Your hearing won’t be simply gone one day when you wake up. Hearing loss, particularly when it’s caused by aging, typically advances in degrees. Some signs appear earlier, though, and you don’t recognize there is a problem immediately.
These early developing symptoms advance very subtly. Identifying them sooner is crucial to slow down the progression of hearing loss or other health issues connected to aging. But if you are unaware of what the early symptoms are, you won’t be capable of recognizing if you have them. You might be developing hearing loss if you identify any of the following eight barely detectable signs.
1. You hear some people perfectly fine but not others
Maybe when you talk with your brother, you can understand him fine, but when your wife talks, some words just seem to get lost. It’s a typical sign that the nerves that send messages to the brain are damaged (known as sensorineural hearing loss).
Her voice is a higher pitch, and that’s why it isn’t as clear. You might not be capable of hearing your daughter or grandchild very well for the same reason. Even technology like the microwave or an alarm can throw a loop into things. Those are also high pitched tones.
2. You avoid phone conversations
It’s easy to make excuses for why you don’t pick up the phone when it rings:
- It’s a new phone, and I’m simply not used to it yet
- I get a lot of spam calls – that’s most likely what it is
Consider why you dislike using your phone. It will be a useful idea to get someone else to check the phone for you if the volume is all the way up and you still aren’t able to hear what the other person is saying. If they are able to hear the conversation and you can’t, your ears are likely the problem.
3. Why does everybody mumble these days?
It seems like it’s no longer only the kids who are mumbling when they talk, it’s your neighbor, the news woman, your spouse, and even your bartender. If it seems as if everyone in your life is mumbling, you’re most likely dealing with hearing loss, because what is the likelihood of that? You’re not hearing words the same as you once did. One of the first signs that something is going on with your hearing is when it sounds like people are mumbling and consonants like “S” and “T” are getting lost.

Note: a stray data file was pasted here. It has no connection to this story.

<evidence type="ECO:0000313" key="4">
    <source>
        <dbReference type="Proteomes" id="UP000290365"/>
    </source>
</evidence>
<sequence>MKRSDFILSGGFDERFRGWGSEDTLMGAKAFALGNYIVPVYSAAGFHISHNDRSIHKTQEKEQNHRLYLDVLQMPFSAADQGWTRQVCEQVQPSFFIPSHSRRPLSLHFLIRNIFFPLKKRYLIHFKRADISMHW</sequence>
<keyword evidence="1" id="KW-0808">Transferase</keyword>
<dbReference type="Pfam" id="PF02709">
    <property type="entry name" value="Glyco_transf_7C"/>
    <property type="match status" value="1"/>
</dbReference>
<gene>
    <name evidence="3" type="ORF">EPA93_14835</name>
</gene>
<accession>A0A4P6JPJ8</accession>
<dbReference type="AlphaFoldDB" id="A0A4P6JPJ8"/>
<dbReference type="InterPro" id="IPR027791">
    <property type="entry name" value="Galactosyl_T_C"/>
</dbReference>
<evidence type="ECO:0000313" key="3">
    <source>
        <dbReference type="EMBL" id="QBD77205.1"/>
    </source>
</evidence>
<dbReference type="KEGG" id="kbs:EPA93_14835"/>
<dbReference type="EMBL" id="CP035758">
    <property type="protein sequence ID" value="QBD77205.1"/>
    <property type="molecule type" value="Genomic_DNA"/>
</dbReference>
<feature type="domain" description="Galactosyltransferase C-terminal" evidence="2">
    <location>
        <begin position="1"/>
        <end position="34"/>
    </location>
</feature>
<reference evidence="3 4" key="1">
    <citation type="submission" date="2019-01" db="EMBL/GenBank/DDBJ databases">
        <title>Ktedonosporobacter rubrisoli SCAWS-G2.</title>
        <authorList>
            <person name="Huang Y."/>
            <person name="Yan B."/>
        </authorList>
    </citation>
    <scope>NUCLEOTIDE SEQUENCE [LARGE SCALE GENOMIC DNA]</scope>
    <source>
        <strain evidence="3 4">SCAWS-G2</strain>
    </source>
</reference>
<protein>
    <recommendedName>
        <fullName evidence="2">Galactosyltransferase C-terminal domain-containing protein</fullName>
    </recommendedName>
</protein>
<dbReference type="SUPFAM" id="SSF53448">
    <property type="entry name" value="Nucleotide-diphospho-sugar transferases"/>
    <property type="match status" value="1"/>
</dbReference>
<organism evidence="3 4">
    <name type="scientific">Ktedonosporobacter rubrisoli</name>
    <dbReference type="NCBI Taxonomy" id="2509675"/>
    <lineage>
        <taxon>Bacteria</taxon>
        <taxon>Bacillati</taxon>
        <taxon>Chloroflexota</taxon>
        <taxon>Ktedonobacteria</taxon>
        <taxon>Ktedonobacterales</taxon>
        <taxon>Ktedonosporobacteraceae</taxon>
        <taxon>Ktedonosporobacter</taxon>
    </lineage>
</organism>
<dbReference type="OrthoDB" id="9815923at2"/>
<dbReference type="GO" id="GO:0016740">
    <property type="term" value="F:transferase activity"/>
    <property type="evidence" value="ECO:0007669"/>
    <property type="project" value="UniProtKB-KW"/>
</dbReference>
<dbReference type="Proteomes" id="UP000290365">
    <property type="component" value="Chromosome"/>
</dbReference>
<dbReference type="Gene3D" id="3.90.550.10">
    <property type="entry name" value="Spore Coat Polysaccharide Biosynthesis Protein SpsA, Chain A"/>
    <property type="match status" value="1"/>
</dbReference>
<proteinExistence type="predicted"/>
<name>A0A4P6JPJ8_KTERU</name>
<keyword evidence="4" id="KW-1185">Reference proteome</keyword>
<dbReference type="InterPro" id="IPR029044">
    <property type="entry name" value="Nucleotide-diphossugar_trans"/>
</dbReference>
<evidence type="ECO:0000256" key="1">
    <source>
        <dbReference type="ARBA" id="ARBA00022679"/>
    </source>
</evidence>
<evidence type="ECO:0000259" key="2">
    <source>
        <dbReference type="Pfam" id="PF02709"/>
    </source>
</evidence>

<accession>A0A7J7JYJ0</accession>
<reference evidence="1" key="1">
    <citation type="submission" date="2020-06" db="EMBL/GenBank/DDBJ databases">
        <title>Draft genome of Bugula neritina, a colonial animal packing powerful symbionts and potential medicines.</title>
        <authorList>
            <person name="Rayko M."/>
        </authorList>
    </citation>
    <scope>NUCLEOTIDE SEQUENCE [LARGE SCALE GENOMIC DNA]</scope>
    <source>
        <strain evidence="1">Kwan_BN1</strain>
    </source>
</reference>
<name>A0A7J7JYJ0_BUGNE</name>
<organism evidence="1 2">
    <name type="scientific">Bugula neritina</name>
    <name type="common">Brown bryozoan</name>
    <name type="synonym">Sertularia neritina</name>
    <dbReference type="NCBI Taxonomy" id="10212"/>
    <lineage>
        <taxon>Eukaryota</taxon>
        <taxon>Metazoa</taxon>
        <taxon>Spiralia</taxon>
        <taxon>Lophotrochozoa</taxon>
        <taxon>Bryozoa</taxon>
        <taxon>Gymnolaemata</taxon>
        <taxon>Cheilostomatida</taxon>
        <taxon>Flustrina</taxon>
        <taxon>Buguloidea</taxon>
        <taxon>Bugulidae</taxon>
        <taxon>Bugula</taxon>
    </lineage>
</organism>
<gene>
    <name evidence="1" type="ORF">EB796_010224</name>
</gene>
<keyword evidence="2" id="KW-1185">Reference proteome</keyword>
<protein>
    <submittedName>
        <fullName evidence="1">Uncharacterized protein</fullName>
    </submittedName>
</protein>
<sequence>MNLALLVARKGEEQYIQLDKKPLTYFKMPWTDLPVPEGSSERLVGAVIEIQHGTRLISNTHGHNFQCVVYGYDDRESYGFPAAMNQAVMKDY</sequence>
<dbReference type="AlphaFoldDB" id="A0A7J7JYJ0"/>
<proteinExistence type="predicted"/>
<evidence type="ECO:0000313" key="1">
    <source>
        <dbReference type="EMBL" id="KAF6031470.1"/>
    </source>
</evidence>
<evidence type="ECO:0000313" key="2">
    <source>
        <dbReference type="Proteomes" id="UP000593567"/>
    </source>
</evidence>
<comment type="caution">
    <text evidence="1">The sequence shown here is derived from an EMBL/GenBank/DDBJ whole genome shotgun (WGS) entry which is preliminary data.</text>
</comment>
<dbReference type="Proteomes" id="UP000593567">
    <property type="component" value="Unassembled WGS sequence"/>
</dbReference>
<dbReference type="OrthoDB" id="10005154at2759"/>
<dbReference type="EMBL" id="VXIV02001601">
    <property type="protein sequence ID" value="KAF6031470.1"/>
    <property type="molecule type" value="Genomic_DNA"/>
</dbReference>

It may not be until someone points out that you’re saying “what?” a lot that you recognize you are developing hearing loss. Frequently, the first people to notice you are developing hearing loss are the people you see every day, like family and coworkers. You should certainly pay attention if someone says something.
5. What’s that ringing in my ears?
This sign is a bit more obvious, but unless it becomes a distraction, people tend to disregard it. A prevalent sign of hearing loss is a ringing in the ears, known as tinnitus.
Triggers are a substantial factor in tinnitus so it can be periodic, too. Maybe, when you first get up in the morning is when you have the most pronounced ringing or buzzing. Or, it could also be a sign of high blood pressure, circulatory issues, or trauma.
If you’re noticing these symptoms you should make an appointment for an exam because they may be a sign that you’re having a health issue.
6. It’s not as fun attending the neighborhood block party
It’s no fun when it sounds like that many people are mumbling at the same time. It’s so much harder to make out what people are saying in loud settings. Something as basic as children playing and splashing around in the pool or the sound of the AC coming on you makes it extremely tough to hear anything. And, you always feel exhausted from trying to focus in on conversations.
7. You feel more fatigued than usual
It’s exhausting when you struggle to understand words. You feel more fatigued than usual because your brain has to work harder to try and process what it’s trying to hear. Your other senses may even begin to change. How much energy is left for eyesight, for example, if your brain is spending so much of its energy attempting to hear and understand words? If your last eye test was good, then the next thing to get tested is your ears.
8. Why can’t I hear this TV?
When you have to keep turning the volume on your TV up, it becomes all too easy to blame your service provider or that old TV. It can be hard to hear the dialogue on your favorite shows when you have hearing loss. The background music and sound effects are befuddling dialogue, for example. There are other things like the room AC or ceiling fan to deal with. If you keep cranking up the volume, then your hearing could be failing.
Fortunately, all it takes to know for sure is a professional hearing assessment and if you find out your hearing is failing, hearing aids will help you get some of your hearing back.
If you experience any of the above signs of hearing loss, contact us today to make an appointment.